consolidating said first and second layers in a heated press at a temperature less than 500 F. and at a pressure less than 700 psi to form a consolidated mat and thereafter hot-pressing said consolidated, mat at a temperature in the range of 525-650 F., and at a pressure not exceeding 300 psi to form at least one skin on said base layer, said skin formed during said hot-pressing on the surface of said mat including urea.
20. A method as defined in claim 21 further including depositing a third layer of fibers in contact with said base layer, prior to consolidation of said first and second layer to thereby sandwich said base layer between said second and third fibrous layers, said third layer of fibers including urea in an amount of at least five percent based on the total weight of said third layer of fibers; and consolidating said three layers prior to said skin forming hot-press step.
21. A method as defined in claim 19 wherein said second and third layers contain about half the amount of binder as the base layer.
22. A method as defined in claim 18 wherein the amount of urea in said second layer is in the range of 9-17% by dry weight of said second layer.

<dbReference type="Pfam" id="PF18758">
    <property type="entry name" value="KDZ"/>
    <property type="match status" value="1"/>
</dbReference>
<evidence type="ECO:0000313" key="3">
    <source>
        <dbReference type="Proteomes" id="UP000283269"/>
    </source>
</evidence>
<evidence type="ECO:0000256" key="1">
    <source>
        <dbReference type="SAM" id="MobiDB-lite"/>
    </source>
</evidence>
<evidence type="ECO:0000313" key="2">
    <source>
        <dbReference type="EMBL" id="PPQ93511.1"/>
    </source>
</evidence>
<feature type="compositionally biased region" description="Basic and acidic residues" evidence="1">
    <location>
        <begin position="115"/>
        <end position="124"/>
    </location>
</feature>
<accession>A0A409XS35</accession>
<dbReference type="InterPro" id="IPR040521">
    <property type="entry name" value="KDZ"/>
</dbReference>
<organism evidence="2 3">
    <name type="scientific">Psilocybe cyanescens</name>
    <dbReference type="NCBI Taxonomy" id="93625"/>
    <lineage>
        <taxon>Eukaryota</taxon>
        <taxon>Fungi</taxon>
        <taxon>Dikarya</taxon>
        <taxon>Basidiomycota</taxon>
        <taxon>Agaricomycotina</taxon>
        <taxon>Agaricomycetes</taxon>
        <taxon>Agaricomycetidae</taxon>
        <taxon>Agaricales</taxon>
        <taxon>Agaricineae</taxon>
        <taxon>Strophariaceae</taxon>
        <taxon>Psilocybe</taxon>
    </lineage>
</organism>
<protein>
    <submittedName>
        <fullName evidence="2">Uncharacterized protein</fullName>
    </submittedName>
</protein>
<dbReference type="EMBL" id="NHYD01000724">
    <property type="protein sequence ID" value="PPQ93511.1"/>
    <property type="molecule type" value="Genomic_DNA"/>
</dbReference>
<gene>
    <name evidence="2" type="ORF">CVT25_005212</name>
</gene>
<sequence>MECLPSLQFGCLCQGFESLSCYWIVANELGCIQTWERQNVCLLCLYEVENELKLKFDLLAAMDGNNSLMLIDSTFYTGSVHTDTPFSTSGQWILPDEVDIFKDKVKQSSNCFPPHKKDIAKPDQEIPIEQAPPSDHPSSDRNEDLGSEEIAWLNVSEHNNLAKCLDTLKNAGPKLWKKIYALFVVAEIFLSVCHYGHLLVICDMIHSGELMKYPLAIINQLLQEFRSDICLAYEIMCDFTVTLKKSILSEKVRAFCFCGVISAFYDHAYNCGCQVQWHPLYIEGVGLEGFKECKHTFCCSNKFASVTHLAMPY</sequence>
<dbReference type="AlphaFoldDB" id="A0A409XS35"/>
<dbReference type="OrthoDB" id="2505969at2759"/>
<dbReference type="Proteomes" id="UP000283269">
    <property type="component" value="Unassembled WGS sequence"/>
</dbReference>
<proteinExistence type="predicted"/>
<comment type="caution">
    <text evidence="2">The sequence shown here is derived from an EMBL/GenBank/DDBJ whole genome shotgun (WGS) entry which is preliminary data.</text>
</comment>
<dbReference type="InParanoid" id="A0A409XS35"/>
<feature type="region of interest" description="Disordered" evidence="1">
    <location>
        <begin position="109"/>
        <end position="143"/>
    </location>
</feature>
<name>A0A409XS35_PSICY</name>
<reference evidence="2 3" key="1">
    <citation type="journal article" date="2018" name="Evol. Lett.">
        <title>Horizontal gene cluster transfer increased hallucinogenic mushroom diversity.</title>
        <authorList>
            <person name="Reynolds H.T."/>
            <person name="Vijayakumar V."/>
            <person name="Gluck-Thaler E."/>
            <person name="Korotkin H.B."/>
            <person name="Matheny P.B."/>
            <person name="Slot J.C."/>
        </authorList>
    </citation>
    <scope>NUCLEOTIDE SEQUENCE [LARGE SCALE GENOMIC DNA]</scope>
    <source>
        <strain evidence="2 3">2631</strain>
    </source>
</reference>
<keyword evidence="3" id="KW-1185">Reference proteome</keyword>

23. A fiberboard or particle board product comprising a base layer comprising cellulosic fibers and a binder, said base layer having a density in the range of 10-65 pounds/ft.3 ; and an integral skin disposed on at least one face of said base layer, said skin having a density in the range of 40-55 pounds/ft3 and formed by including urea within the surface fibers of said fiberboard, in an amount of 5-20% based on the dry weight of fibers containing urea, consolidating said fiberboard to provide a base layer having a density in the range of 10-35 pounds/ft3, and thereafter heating said contacted surface fibers, under pressure, at a temperature of at least 525 F., to form said skin during hot-pressing on the surface of said mat containing urea.